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Competency Area 2: Soil hydrology AEM

PO 11. Understand factors that affect:

  1. Soil Infiltration
  2. Evaporation and Transpiration
  3. Leaching
  4. Runoff
  5. Soil Water Storage

Soil Water Storage

The soil water storage or soil water content can be quantified on the basis of its volumetric or gravimetric water content. The volumetric water content is the volume of water per unit volume of soil, expressed as a percentage of the volume. The gravimetric water content is the mass of water per unit mass of dry (or wet) soil. The volumetric water content is equal to the gravimetric water content times the soil's bulk density (on a dry soil basis).

Factors that affect the soil water storage are:

  • Total Porosity or Void Space
  • Pore-size and Distribution and Connectivity
  • Soil Water Pressure Potential or Energy Status of the Soil Water

The total porosity or void space ultimately establishes the upper limit of how much water can be stored in a given volume of soil. When all the pores are filled with water the soil is saturated, and cannot store any more water. The total porosity is a function of the soil's particle size, particle uniformity and packing or structure because the void space that remains between the solid particles determines the extent and distribution of pore sizes and their connectivity.

If one fills the same volume with sand and clay sized particles, the total porosity of the clay is somewhat higher, about 50-55% of the volume compared to about 35-40% for sand. The spaces between the sand particles will have larger voids, but there will be fewer of them. The total porosity of medium textured loamy soils is generally around 50% because the smaller silt and clay particles fill some of the voids between the larger sand particles. Soils with good structure will have somewhat higher total porosity than soil that has been compacted (i.e., where the soil particles are forced closer together).

The important influence of pore-size and distribution on soil water storage is in regards to how different pore sizes respond to energy forces or the soil water pressure potential. Under saturated conditions, large pores drain more easily in response to gravity potential. Also, when the soil is unsaturated, large pores are less subject to capillary (or matric potential) forces. In unsaturated soil conditions, the soil water pressure potential becomes negative (suction), and the degree to which this occurs greatly influences the soil water storage (retention) or water content in different sized pores.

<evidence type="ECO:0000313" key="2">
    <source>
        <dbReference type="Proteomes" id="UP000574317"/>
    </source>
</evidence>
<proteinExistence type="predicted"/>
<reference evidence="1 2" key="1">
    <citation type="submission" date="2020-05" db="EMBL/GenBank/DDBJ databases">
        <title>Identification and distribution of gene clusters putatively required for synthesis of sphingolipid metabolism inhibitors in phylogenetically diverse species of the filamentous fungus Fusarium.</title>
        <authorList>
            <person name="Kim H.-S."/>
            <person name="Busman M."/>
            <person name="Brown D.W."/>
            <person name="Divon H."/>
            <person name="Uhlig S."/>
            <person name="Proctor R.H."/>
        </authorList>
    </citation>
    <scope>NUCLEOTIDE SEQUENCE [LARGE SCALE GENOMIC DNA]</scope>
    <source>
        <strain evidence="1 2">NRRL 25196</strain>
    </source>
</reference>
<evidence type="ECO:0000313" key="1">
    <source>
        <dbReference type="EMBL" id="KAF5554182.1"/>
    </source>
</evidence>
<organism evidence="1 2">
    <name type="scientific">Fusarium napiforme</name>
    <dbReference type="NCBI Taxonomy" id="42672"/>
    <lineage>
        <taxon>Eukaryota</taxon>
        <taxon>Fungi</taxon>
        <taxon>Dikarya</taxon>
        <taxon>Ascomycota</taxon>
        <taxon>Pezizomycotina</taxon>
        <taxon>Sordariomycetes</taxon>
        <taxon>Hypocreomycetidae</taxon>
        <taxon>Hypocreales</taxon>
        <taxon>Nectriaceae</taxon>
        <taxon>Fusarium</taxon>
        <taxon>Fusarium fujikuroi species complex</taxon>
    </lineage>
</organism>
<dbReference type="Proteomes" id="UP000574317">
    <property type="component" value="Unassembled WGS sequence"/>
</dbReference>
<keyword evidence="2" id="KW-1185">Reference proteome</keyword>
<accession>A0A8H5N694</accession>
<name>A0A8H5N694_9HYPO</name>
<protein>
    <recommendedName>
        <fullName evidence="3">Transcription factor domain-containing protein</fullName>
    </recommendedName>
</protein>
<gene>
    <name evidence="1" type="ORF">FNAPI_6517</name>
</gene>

The soil water characteristic (retention) curve defines the relationship between the soil water pressure potential or energy status (matric or suction potential) and the soil water content. It's important to note that soil water moves in direct response to the energy or pressure potential forces acting upon it (i.e., moving from a higher to lower energy status), and not necessarily in response to different soil moisture contents (i.e., from higher to lower soil moisture content).

The soil water characteristic curve(s) and definitions are used to establish and further refine and quantify the general availability of soil water which is often referred to as (1) gravitational water (water subject to drainage), (2) capillary water (water available to plants), and (3) hygroscopic water (water that is not available to plants). The following figure shows general soil water characteristic curves for various soil types.

Differences in soil water pressure potentials from one point to another in the soil and throughout the larger landscape determine how water will move. For water movement in soil, the water table is used as a convenient reference because below the water table the total porosity of the soil is saturated, and above the water table, the soil porosity is unsaturated (the soil water content is less than the total porosity).

The water table is defined as the upper surface of groundwater (saturated zone) or that level in the ground below the soil surface where the water is at (and in equilibrium with) atmospheric pressure. At the water table reference, the pressure potential is set equal to zero. Thus, below the water table, the pressure potential becomes positive, and above the water table the pressure potential becomes negative. This negative pressure in unsaturated soil is termed matric, tension or suction pressure potential so as not to confuse it with positive pressures.


soil water storage.JPG

image source: NRCCA Soil and Water Management Study Guide